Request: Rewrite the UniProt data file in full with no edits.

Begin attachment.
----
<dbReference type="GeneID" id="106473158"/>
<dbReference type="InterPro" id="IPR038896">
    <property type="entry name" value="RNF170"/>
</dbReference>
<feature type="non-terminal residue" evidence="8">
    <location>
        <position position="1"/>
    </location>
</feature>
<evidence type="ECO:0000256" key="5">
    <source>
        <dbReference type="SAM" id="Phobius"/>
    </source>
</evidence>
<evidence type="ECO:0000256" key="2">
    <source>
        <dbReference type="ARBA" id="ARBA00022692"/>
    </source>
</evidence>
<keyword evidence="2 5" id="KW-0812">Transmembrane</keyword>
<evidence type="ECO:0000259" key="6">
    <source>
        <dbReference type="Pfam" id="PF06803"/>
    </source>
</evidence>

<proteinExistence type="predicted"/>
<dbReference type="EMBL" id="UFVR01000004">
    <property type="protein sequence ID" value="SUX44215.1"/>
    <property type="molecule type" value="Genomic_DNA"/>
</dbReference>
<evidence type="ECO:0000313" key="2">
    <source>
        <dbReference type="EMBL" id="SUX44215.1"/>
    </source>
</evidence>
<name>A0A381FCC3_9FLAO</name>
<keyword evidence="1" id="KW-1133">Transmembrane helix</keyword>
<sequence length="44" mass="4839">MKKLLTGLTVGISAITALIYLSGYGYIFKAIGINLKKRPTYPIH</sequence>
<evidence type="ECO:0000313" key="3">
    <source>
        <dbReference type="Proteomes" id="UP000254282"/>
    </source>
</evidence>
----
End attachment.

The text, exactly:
<dbReference type="GeneID" id="106473158"/>
<dbReference type="InterPro" id="IPR038896">
    <property type="entry name" value="RNF170"/>
</dbReference>
<feature type="non-terminal residue" evidence="8">
    <location>
        <position position="1"/>
    </location>
</feature>
<evidence type="ECO:0000256" key="5">
    <source>
        <dbReference type="SAM" id="Phobius"/>
    </source>
</evidence>
<evidence type="ECO:0000256" key="2">
    <source>
        <dbReference type="ARBA" id="ARBA00022692"/>
    </source>
</evidence>
<keyword evidence="2 5" id="KW-0812">Transmembrane</keyword>
<evidence type="ECO:0000259" key="6">
    <source>
        <dbReference type="Pfam" id="PF06803"/>
    </source>
</evidence>

<proteinExistence type="predicted"/>
<dbReference type="EMBL" id="UFVR01000004">
    <property type="protein sequence ID" value="SUX44215.1"/>
    <property type="molecule type" value="Genomic_DNA"/>
</dbReference>
<evidence type="ECO:0000313" key="2">
    <source>
        <dbReference type="EMBL" id="SUX44215.1"/>
    </source>
</evidence>
<name>A0A381FCC3_9FLAO</name>
<keyword evidence="1" id="KW-1133">Transmembrane helix</keyword>
<sequence length="44" mass="4839">MKKLLTGLTVGISAITALIYLSGYGYIFKAIGINLKKRPTYPIH</sequence>
<evidence type="ECO:0000313" key="3">
    <source>
        <dbReference type="Proteomes" id="UP000254282"/>
    </source>
</evidence>